Numbers - that’s all what seems to matter now. Be it the economy, a nation’s growth or a company’s performance. Measures and performance indicators drive the core. There appears to be a shift in the way organisations are functioning, a move away from people, integrity and value systems.
Perhaps we should not complain about it, because we all need to work, live and function. Numbers are a necessary evil. But, in that maze run, we need to remember what we are truly about. Our lives are not just CGI or computer generated imagery that feels more like a caricature of how it should be rather than how we live them. In the space and time continuum, we are but blips, all the more reason that we need to make our time on this planet count. We need to matter. And to do that, we need to care.
The Gulf News community reports show us every day that hope does spring eternal, people care and there are those who strive to do their best by others as much as possible. Today, we salute these heroes, stars without flashing lights or billboard signs, the men and women in this country who want to make their communities better.
First place goes to Aritra Mullick, who along with 50 other students helped clean up the Capital Garden, one of the oldest public parks in Abu Dhabi. It was a way of saying thank you to the emirate by these young people from different schools. “Students clean up public park”, was published on September 18, and generated interest from many like-minded youngsters.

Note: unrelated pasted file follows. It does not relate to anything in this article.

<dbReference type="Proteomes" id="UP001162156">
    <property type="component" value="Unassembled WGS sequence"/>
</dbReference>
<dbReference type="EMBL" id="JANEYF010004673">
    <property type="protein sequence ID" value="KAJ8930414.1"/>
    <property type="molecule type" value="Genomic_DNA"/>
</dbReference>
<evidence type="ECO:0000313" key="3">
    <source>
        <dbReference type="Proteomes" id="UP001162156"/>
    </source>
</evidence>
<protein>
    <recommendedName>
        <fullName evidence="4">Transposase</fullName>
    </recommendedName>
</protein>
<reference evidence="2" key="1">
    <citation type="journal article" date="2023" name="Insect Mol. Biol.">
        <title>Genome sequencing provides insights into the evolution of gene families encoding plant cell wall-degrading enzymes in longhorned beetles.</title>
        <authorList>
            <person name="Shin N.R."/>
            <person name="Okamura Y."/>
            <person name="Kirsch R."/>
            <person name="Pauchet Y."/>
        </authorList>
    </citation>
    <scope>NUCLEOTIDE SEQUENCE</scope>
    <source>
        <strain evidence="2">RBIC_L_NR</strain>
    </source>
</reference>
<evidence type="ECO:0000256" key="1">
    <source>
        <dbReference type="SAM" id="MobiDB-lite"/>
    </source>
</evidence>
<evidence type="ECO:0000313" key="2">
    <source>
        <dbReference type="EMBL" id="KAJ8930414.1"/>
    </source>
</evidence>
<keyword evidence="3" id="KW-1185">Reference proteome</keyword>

Second place goes to Adithiyan Rajan for the report, “Donating unused medicines to help the less fortunate”. which was published on September 6. A group of youngsters came together to collect unused medicines and donated them to the Al Ihsan Charity Association in Ajman. As per a British website on medicine waste, an estimated £300 (Dh1454) million worth of medicines are wasted in the UK alone, each year, which could pay for 11,778 new community nurses. Additionally, improper disposal of unused medicines are hazardous to people, children, pets and the environment. So, the initiative for upcycling by Rajan is of great help and need on a much larger scale.
Third place goes to Aaditya Gandhi for his article, “Siblings start free library to promote reading among children”. It was published on September 21. Gandhi and his younger sister stock over 400 books in their home library, which is now open to all between the ages of five and eighteen - free of cost. A labour of love, these are books the brother-sister duo collected over the years. Rather than just throw them away, they decided to share their joy of reading. They also host literary events for young people in their community including creative writing and book review sessions. A commendable effort in a day and age where people have drastically reduced their reading time because of digital information overload.
What do you think of the work done by these young winners? Share your thoughts on our Facebook page.